Politics

What They’re Saying: Boozman Delivers Investments for Arkansas Water Infrastructure

WASHINGTON—U.S. Senator John Boozman (R-AR) secured investments for Arkansas water infrastructure in the 2020 Water Resources Development Act (WRDA), legislation President Donald Trump recently signed into law.

State water resource leaders applauded the senator’s leadership to support Arkansas water priorities.

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Dennis Sternberg, Executive Director of the Arkansas Rural Water Association said, “We are very appreciative for Senator Boozman’s help and assistance to Arkansas’s small and rural communities that are trying to provide safe and clean water to their citizens. We are very appreciative of the Senator’s help in crafting the 2020 Water Resources and Development Act because it expands the traditional scope of the U.S. Army Corps of Engineers’ projects to assistance with small and rural community drinking and wastewater supplies. This is very welcome and Arkansas Rural Water has continually supported Congressional efforts to direct additional Corps and U.S. Bureau of Reclamation resources to small and rural community water related projects. These projects tend to be large water infrastructure projects related to the state’s historical regional water management planning – that can be crafted to be regional solutions for many proximate small and rural communities. This is helpful to our membership and an appropriate use of federal water infrastructure funding. Thank you Senator for your long-time support to build and improve public drinking water and sanitation supplies in rural Arkansas which has resulted in dramatic improvements in rural public health, a clean environment, and economic development.”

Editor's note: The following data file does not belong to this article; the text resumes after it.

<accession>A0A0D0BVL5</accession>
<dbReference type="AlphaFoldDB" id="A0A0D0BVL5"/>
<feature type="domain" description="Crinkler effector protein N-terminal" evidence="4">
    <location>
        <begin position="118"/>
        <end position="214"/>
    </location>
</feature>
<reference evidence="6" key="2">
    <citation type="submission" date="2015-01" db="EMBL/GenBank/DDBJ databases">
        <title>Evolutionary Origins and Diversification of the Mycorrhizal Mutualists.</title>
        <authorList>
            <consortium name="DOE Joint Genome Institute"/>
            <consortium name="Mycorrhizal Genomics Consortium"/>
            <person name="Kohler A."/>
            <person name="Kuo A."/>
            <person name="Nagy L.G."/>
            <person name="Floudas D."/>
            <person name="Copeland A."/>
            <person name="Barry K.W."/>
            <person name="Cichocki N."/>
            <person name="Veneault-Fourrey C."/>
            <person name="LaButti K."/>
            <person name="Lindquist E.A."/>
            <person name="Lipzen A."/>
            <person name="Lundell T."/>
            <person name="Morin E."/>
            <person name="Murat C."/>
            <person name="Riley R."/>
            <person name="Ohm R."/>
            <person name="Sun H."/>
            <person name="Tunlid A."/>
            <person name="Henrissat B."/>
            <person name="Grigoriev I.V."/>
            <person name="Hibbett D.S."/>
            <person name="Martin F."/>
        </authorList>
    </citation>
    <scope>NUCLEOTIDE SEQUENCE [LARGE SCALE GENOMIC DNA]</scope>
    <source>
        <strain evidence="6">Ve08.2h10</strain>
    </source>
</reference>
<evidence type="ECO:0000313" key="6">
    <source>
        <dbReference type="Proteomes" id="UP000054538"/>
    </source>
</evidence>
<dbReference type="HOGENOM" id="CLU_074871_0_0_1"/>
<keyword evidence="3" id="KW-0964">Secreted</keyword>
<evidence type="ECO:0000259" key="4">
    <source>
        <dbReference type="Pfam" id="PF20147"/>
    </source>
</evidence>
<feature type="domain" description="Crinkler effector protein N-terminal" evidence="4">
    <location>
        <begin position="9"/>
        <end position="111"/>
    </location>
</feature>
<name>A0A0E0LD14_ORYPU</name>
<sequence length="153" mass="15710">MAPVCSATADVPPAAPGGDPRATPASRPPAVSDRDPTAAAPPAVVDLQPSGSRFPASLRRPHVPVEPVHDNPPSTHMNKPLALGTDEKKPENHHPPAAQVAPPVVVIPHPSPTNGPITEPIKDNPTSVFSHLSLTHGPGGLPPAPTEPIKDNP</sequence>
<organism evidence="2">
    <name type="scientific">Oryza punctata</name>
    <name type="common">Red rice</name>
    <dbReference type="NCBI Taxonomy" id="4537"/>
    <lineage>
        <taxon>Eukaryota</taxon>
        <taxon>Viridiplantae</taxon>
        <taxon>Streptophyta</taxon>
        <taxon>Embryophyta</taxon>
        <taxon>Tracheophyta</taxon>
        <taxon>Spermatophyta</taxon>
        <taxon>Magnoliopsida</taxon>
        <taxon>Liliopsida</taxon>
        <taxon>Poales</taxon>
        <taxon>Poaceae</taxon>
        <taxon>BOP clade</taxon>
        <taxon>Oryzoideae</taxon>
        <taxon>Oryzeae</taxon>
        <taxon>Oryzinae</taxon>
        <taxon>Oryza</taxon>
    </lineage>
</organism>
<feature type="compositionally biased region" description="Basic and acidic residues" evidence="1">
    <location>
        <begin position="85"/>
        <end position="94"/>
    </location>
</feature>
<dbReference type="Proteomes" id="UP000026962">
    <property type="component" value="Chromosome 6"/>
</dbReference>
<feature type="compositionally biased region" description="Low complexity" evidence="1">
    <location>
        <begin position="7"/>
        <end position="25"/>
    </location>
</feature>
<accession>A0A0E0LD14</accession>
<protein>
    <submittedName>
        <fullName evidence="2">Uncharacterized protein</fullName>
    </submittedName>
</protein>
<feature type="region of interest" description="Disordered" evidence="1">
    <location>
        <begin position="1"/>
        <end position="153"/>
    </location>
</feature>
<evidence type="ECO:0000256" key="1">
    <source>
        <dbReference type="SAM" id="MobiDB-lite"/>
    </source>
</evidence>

“This may be the most important thing the federal government has done for water resources and economic development in Union County,” said Robert Reynolds, Founding President, Union County Water Conservation Board and current Volunteer Advisor to the Board.

“Authorizing water supply as a Ouachita/Black River project purpose protects not only the abundant alternative surface water supply above Thatcher Dam, it protects the underground Sparta aquifer, Union County’s only source of drinking water. By providing the lightly treated Ouachita River water to major users as an alternative to Sparta aquifer groundwater, the Union County Water Conservation Board and its customers ensure the once-threatened Sparta aquifer will continue its phenomenal recovery as a high-quality source of drinking water. We can’t emphasize enough how essential the persistence, guidance, and support of our Congressional delegation has been to our success,” said Sherrel Johnson, Grants and Project Manager, Union County Water Conservation Board.

As a member of the Senate Environment and Public Works Committee, Boozman delivered critical improvements to Arkansas water infrastructure including:

Assistance for McClellan-Kerr Arkansas River and Ouachita-Black River Navigation Projects

This language requires the U.S. Army Corps of Engineers (Corps) to provide assistance to non-federal stakeholders associated with the deepening of the McClellan-Kerr Arkansas River Navigation channel to a minimum depth of 12 feet. It also requires the Corps to provide assistance to stakeholders by adding water supply as a purpose for the Ouachita-Black River navigation project in Arkansas and Louisiana.

Credit or Reimbursement for Materials

Boozman’s measure allows a non-federal entity that contributes materials or services to repair, restore, replace or maintain a water resources project to be eligible for reimbursement for the value of the materials and services.